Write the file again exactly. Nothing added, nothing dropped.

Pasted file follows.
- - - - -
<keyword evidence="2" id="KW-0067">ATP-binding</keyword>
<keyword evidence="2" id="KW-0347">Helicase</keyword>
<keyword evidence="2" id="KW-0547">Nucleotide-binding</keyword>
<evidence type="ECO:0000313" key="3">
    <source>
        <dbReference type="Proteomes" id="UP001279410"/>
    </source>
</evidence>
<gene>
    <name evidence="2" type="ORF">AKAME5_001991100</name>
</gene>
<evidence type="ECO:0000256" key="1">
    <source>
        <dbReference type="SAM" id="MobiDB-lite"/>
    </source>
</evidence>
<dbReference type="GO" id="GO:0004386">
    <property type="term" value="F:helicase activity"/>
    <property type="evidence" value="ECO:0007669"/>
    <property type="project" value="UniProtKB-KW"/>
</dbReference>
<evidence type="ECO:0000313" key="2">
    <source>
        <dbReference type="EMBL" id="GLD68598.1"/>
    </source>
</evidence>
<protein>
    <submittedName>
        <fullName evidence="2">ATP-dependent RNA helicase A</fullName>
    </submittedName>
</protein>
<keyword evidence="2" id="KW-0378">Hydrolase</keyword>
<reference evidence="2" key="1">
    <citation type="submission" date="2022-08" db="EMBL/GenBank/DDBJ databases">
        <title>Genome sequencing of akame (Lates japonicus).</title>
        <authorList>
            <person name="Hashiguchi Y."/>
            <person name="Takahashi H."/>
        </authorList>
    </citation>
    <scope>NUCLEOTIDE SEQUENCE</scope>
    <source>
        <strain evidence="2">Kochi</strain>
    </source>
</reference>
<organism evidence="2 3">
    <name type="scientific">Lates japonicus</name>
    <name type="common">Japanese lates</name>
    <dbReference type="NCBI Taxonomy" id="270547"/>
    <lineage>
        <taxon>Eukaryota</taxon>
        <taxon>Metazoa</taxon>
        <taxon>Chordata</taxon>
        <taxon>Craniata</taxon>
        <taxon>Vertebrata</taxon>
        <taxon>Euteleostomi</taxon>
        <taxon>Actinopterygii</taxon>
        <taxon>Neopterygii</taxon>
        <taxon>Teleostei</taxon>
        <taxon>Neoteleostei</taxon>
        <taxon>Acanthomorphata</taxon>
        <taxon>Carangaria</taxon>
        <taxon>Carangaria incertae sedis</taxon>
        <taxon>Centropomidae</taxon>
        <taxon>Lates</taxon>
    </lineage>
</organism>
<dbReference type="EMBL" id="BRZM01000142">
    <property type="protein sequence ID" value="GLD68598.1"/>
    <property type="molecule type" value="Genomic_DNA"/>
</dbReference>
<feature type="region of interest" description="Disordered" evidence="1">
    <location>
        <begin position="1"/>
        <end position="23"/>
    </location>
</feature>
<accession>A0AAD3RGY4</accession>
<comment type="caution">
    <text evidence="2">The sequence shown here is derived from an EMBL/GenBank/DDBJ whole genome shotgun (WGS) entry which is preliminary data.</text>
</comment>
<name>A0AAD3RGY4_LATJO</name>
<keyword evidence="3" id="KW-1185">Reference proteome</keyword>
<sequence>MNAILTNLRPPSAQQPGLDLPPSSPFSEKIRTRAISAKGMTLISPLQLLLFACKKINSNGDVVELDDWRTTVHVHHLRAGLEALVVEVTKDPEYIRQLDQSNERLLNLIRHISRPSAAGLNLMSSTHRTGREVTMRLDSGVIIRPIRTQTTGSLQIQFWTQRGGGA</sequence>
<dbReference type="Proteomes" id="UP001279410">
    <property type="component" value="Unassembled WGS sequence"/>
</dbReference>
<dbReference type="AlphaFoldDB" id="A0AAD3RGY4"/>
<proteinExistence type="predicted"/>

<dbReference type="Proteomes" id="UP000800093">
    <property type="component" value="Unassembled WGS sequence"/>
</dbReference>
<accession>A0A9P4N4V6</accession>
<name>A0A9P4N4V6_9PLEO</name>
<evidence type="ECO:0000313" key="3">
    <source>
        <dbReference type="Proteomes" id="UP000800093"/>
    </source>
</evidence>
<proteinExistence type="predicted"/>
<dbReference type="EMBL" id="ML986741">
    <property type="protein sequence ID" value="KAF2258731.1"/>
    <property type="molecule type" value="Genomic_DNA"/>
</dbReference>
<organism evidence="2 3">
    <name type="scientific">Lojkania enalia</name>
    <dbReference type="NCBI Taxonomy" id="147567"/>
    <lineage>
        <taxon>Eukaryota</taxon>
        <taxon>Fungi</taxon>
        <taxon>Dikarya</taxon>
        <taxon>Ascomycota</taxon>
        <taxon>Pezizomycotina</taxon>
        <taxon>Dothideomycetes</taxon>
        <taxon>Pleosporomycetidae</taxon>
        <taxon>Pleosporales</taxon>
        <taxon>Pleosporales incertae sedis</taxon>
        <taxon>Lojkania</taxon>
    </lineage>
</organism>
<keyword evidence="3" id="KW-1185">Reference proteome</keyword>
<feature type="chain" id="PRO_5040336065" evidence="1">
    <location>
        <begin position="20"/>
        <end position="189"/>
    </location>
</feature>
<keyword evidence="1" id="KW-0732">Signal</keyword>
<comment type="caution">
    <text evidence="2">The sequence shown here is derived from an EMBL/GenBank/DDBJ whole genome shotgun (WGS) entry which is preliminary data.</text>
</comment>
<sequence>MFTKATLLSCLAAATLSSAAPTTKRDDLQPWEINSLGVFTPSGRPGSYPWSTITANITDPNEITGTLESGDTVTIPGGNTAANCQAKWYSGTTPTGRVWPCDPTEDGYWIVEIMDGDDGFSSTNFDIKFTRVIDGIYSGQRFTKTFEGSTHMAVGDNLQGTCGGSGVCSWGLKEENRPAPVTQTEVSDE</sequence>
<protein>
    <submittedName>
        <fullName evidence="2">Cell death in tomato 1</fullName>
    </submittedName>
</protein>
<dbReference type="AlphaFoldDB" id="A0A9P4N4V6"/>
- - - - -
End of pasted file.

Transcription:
<keyword evidence="2" id="KW-0067">ATP-binding</keyword>
<keyword evidence="2" id="KW-0347">Helicase</keyword>
<keyword evidence="2" id="KW-0547">Nucleotide-binding</keyword>
<evidence type="ECO:0000313" key="3">
    <source>
        <dbReference type="Proteomes" id="UP001279410"/>
    </source>
</evidence>
<gene>
    <name evidence="2" type="ORF">AKAME5_001991100</name>
</gene>
<evidence type="ECO:0000256" key="1">
    <source>
        <dbReference type="SAM" id="MobiDB-lite"/>
    </source>
</evidence>
<dbReference type="GO" id="GO:0004386">
    <property type="term" value="F:helicase activity"/>
    <property type="evidence" value="ECO:0007669"/>
    <property type="project" value="UniProtKB-KW"/>
</dbReference>
<evidence type="ECO:0000313" key="2">
    <source>
        <dbReference type="EMBL" id="GLD68598.1"/>
    </source>
</evidence>
<protein>
    <submittedName>
        <fullName evidence="2">ATP-dependent RNA helicase A</fullName>
    </submittedName>
</protein>
<keyword evidence="2" id="KW-0378">Hydrolase</keyword>
<reference evidence="2" key="1">
    <citation type="submission" date="2022-08" db="EMBL/GenBank/DDBJ databases">
        <title>Genome sequencing of akame (Lates japonicus).</title>
        <authorList>
            <person name="Hashiguchi Y."/>
            <person name="Takahashi H."/>
        </authorList>
    </citation>
    <scope>NUCLEOTIDE SEQUENCE</scope>
    <source>
        <strain evidence="2">Kochi</strain>
    </source>
</reference>
<organism evidence="2 3">
    <name type="scientific">Lates japonicus</name>
    <name type="common">Japanese lates</name>
    <dbReference type="NCBI Taxonomy" id="270547"/>
    <lineage>
        <taxon>Eukaryota</taxon>
        <taxon>Metazoa</taxon>
        <taxon>Chordata</taxon>
        <taxon>Craniata</taxon>
        <taxon>Vertebrata</taxon>
        <taxon>Euteleostomi</taxon>
        <taxon>Actinopterygii</taxon>
        <taxon>Neopterygii</taxon>
        <taxon>Teleostei</taxon>
        <taxon>Neoteleostei</taxon>
        <taxon>Acanthomorphata</taxon>
        <taxon>Carangaria</taxon>
        <taxon>Carangaria incertae sedis</taxon>
        <taxon>Centropomidae</taxon>
        <taxon>Lates</taxon>
    </lineage>
</organism>
<dbReference type="EMBL" id="BRZM01000142">
    <property type="protein sequence ID" value="GLD68598.1"/>
    <property type="molecule type" value="Genomic_DNA"/>
</dbReference>
<feature type="region of interest" description="Disordered" evidence="1">
    <location>
        <begin position="1"/>
        <end position="23"/>
    </location>
</feature>
<accession>A0AAD3RGY4</accession>
<comment type="caution">
    <text evidence="2">The sequence shown here is derived from an EMBL/GenBank/DDBJ whole genome shotgun (WGS) entry which is preliminary data.</text>
</comment>
<name>A0AAD3RGY4_LATJO</name>
<keyword evidence="3" id="KW-1185">Reference proteome</keyword>
<sequence>MNAILTNLRPPSAQQPGLDLPPSSPFSEKIRTRAISAKGMTLISPLQLLLFACKKINSNGDVVELDDWRTTVHVHHLRAGLEALVVEVTKDPEYIRQLDQSNERLLNLIRHISRPSAAGLNLMSSTHRTGREVTMRLDSGVIIRPIRTQTTGSLQIQFWTQRGGGA</sequence>
<dbReference type="Proteomes" id="UP001279410">
    <property type="component" value="Unassembled WGS sequence"/>
</dbReference>
<dbReference type="AlphaFoldDB" id="A0AAD3RGY4"/>
<proteinExistence type="predicted"/>

<dbReference type="Proteomes" id="UP000800093">
    <property type="component" value="Unassembled WGS sequence"/>
</dbReference>
<accession>A0A9P4N4V6</accession>
<name>A0A9P4N4V6_9PLEO</name>
<evidence type="ECO:0000313" key="3">
    <source>
        <dbReference type="Proteomes" id="UP000800093"/>
    </source>
</evidence>
<proteinExistence type="predicted"/>
<dbReference type="EMBL" id="ML986741">
    <property type="protein sequence ID" value="KAF2258731.1"/>
    <property type="molecule type" value="Genomic_DNA"/>
</dbReference>
<organism evidence="2 3">
    <name type="scientific">Lojkania enalia</name>
    <dbReference type="NCBI Taxonomy" id="147567"/>
    <lineage>
        <taxon>Eukaryota</taxon>
        <taxon>Fungi</taxon>
        <taxon>Dikarya</taxon>
        <taxon>Ascomycota</taxon>
        <taxon>Pezizomycotina</taxon>
        <taxon>Dothideomycetes</taxon>
        <taxon>Pleosporomycetidae</taxon>
        <taxon>Pleosporales</taxon>
        <taxon>Pleosporales incertae sedis</taxon>
        <taxon>Lojkania</taxon>
    </lineage>
</organism>
<keyword evidence="3" id="KW-1185">Reference proteome</keyword>
<feature type="chain" id="PRO_5040336065" evidence="1">
    <location>
        <begin position="20"/>
        <end position="189"/>
    </location>
</feature>
<keyword evidence="1" id="KW-0732">Signal</keyword>
<comment type="caution">
    <text evidence="2">The sequence shown here is derived from an EMBL/GenBank/DDBJ whole genome shotgun (WGS) entry which is preliminary data.</text>
</comment>
<sequence>MFTKATLLSCLAAATLSSAAPTTKRDDLQPWEINSLGVFTPSGRPGSYPWSTITANITDPNEITGTLESGDTVTIPGGNTAANCQAKWYSGTTPTGRVWPCDPTEDGYWIVEIMDGDDGFSSTNFDIKFTRVIDGIYSGQRFTKTFEGSTHMAVGDNLQGTCGGSGVCSWGLKEENRPAPVTQTEVSDE</sequence>
<protein>
    <submittedName>
        <fullName evidence="2">Cell death in tomato 1</fullName>
    </submittedName>
</protein>
<dbReference type="AlphaFoldDB" id="A0A9P4N4V6"/>